The thing is, we need a lot more than a federal mandate ordering holders of our data to inform us when it is lost or stolen. That's closing the barn door after all the horses have left. We obviously need to mandate some level of security, and penalties for failing to provide it, since on their own, the data aggregators don't seem able to learn from, or react to, recent history. But thanks to this latest theft, we may have missed the window for some well-thought-out legislation. There is nothing like front-page headlines, angry voters, and the chance the legislators themselves may be victimized to fuel a rush to legislation.
You would think that after the first round of publicized breaches--if not the first round of blustering politicians--a light would have clicked on throughout the tiers of companies involved in collecting and aggregating sensitive consumer data. You would have thought they'd have scrambled to ensure the most basic level of security for this data: Firewalls. Antivirus measures. Encryption. Authentication. New protocols. Overnight shipping and notification for computer tapes. You can doubtless think of more. Some of this will take time to implement, some can be done quickly, and some steps are being taken now, notably at two victims, Bank of America and Visa.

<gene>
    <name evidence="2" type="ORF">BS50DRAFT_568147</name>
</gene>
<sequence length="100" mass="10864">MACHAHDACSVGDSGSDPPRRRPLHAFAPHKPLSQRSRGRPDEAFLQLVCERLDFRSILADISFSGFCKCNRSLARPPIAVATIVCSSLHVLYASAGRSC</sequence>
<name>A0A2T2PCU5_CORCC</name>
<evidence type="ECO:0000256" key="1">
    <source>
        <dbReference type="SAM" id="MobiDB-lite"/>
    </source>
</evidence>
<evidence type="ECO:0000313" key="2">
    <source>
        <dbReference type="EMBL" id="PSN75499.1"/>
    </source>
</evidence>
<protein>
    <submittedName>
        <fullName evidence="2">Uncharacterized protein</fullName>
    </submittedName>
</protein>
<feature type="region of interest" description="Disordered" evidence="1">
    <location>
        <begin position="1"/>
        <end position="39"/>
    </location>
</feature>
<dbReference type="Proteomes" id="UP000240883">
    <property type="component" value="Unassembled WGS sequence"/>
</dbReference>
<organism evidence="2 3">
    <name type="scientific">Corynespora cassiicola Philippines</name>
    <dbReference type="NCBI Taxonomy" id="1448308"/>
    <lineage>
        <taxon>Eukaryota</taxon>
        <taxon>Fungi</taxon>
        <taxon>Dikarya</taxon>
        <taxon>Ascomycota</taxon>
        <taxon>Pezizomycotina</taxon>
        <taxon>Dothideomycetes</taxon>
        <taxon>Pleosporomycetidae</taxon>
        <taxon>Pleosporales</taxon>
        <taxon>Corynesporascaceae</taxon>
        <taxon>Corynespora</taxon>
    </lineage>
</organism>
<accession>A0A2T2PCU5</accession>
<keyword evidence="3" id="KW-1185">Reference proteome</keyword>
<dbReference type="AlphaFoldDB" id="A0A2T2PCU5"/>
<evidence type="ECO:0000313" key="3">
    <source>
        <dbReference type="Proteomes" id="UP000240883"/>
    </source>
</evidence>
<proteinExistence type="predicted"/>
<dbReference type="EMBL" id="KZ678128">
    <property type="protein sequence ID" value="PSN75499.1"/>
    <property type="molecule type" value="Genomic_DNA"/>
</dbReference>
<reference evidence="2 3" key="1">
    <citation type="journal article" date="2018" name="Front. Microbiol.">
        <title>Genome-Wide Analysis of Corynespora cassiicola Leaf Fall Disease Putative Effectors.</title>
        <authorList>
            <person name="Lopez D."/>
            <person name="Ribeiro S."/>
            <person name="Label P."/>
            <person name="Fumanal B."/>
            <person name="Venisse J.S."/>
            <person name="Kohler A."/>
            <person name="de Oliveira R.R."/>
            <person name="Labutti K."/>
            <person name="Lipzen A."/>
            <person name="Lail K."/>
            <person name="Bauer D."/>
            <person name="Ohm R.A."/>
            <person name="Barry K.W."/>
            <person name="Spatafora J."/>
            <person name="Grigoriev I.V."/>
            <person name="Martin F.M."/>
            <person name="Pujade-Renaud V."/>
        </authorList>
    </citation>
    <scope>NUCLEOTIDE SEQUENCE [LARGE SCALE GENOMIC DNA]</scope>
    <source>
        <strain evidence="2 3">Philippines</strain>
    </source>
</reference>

This would be good, but it's not good enough. We don't need a piecemeal approach, every aggregator scrambling for themselves. It's clear the holders of our data are intertwined with one another. And if the industry is smart, they'll lay the groundwork themselves, instead of waiting for Congress to step in.
Last week, we saw the first rustlings of a collective consciousness on this issue. The Liberty Alliance, whose members include vendors, government agencies, and businesses, announced the Identity Theft Protection Group, which will try to provide a group effort toward fighting identity theft. The working group will be headed up by Michael Barrett, VP of security and architecture for American Express.